Fado and the other clergy present were clearly mindful of the risk. Just before pronouncing the words of blessing, Fado told the audience, "If anybody wants to file

charges against us, this is what the charges are for." He and others then read the blessing that ended with the phrase, "O God, our maker, we gladly proclaim to the world that Jeanne and Ellie are loving partners together for life. Amen." 

Developments are expected to be followed closely by other denominations, many of which have also been struggling with divisions within their own ranks over same-sex unions or the ordination of non-celibate gay men and lesbians. 

What was witnessed here, some present said, was nothing less than a claiming by gay and lesbian Christians of the traditions, trappings and rituals of their church for themselves and those they love. The scene of 95 ministers presiding over a same-sex blessing as 1,200 witnesses looked on is probably unrivaled in the church's long history of grappling with issues of sexuality.

Earlier, Cynthia B. Astle, managing editor of the United Methodist Reporter, who has closely followed developments, said in an interview that the question now before the church is whether opposing sides can live together in the same denomination.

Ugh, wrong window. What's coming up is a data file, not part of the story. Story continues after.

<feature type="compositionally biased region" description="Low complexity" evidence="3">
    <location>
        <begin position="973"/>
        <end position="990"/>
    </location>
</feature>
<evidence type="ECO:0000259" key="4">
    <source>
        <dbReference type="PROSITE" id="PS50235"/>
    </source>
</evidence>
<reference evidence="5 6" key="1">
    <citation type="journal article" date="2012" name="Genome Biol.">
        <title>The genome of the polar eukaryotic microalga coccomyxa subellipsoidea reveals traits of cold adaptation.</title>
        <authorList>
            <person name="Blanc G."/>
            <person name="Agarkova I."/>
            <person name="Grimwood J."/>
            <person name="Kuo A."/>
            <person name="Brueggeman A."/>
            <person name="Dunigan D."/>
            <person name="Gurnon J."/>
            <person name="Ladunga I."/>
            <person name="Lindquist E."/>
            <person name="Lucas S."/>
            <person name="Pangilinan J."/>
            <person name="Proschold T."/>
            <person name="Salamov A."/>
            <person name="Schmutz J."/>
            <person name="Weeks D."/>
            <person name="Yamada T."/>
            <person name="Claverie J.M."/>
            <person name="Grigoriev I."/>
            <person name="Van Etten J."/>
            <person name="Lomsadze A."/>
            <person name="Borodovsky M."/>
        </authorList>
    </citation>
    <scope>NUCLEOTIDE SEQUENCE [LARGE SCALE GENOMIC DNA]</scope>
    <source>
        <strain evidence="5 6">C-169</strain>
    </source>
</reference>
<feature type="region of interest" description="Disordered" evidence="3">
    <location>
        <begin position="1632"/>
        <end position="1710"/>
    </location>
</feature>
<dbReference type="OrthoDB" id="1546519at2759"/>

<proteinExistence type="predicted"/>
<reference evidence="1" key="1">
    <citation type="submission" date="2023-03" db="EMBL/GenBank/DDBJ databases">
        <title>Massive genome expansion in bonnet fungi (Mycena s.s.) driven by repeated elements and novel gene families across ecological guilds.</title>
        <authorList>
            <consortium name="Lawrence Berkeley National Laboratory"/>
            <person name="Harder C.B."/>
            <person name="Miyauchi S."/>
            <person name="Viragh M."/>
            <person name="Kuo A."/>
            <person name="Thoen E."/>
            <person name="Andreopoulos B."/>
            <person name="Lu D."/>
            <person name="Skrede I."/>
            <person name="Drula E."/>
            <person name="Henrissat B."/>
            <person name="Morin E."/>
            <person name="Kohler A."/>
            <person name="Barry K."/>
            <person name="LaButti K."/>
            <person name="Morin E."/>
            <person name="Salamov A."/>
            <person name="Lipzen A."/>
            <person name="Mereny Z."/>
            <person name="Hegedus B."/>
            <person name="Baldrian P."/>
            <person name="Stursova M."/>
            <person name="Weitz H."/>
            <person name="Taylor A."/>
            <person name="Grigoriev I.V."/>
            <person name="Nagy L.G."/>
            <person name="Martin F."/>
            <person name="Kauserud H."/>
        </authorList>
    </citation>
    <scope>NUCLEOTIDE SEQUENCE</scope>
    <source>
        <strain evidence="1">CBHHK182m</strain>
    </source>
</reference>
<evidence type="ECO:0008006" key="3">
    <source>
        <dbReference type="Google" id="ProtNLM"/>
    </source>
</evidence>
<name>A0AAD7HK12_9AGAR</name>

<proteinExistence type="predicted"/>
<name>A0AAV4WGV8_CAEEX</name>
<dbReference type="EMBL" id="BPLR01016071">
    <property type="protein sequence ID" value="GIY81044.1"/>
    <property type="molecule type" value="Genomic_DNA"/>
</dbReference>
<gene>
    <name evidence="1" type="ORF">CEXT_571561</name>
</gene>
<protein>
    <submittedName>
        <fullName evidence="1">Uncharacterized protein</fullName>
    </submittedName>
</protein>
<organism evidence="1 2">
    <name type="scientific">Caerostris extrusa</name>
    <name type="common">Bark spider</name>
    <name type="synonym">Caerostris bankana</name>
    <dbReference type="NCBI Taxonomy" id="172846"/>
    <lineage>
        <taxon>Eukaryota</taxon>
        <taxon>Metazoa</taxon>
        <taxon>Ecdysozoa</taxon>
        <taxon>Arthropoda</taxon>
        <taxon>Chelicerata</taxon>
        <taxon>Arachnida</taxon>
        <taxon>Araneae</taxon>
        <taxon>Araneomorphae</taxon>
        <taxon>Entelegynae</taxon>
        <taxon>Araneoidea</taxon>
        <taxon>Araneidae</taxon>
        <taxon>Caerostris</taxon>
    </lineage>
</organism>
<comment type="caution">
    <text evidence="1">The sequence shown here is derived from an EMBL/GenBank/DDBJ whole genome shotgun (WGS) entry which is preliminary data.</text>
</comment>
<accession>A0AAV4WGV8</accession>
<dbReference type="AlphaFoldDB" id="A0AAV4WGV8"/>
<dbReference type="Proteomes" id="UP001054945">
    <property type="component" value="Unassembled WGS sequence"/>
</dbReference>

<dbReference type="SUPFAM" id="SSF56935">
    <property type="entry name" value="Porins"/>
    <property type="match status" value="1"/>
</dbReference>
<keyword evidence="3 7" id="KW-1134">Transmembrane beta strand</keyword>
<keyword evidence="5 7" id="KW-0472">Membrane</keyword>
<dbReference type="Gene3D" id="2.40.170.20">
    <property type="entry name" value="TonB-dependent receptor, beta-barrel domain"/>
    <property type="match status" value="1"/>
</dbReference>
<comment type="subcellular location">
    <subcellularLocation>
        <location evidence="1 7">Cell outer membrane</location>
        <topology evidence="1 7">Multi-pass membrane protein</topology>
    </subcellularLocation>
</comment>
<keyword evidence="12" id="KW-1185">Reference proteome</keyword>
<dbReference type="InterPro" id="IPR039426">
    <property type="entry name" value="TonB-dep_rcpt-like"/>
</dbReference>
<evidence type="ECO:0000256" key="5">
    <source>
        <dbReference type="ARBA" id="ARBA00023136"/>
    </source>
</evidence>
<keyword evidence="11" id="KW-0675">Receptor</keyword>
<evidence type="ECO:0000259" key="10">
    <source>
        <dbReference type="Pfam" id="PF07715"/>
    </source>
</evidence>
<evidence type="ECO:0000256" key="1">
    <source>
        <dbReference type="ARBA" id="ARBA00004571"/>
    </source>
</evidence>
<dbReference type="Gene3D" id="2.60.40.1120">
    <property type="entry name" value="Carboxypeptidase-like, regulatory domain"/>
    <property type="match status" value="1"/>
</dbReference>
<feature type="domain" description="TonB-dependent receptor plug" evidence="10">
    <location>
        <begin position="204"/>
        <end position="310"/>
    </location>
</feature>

More fundamentally, Astle said, an underlying issue is how Scripture is to be interpreted and the authority of the church to impose an interpretation on its clergy.

"That is the issue that is being played out in this arena," she said. 

There are several references in both Hebrew and Christian scriptures, including Leviticus, Romans and Corinthians, that appear to proscribe homosexuality. However, some commentators have argued that committed, lifelong same-sex unions are not what the biblical writers were referring to. 

That argument is certain to continue. Just a day earlier, more traditionalist Methodist clergymen said they disagreed with Fado's interpretation. The Rev. John Sheppard II of First United Methodist Church of Yuba City told reporters, "This is not about sexuality. This is about the authority of Scripture." 

But Sheppard and other traditionalists didn't show up to protest, in large part because Bishop Talbert has said that he would uphold church law. Only about a dozen protesters appeared, all of them from the Rev. Fred Phelps' Westboro Baptist Church in Topeka. 

All the others outside were supporters, including two busloads of Methodists from Fresno. Supporters carried signs with such slogans as "Let Not Man Separate What God Has Joined," and "Compassion Is a Christian Trait." 

Asked if joining in the blessing was worth risking his ordination, the Rev. Alan Jones, executive director of the San Francisco United Methodist Mission, replied, "I put myself much more at risk if I don't follow, firstly, my sense of where God is leading, secondly my own conscience, thirdly my sense of responsibility as a pastor. . . . It's irresponsible for me if I say to people in my care that I cannot care for you as a first-class United Methodist because you're gay and lesbian, bisexual or transgender."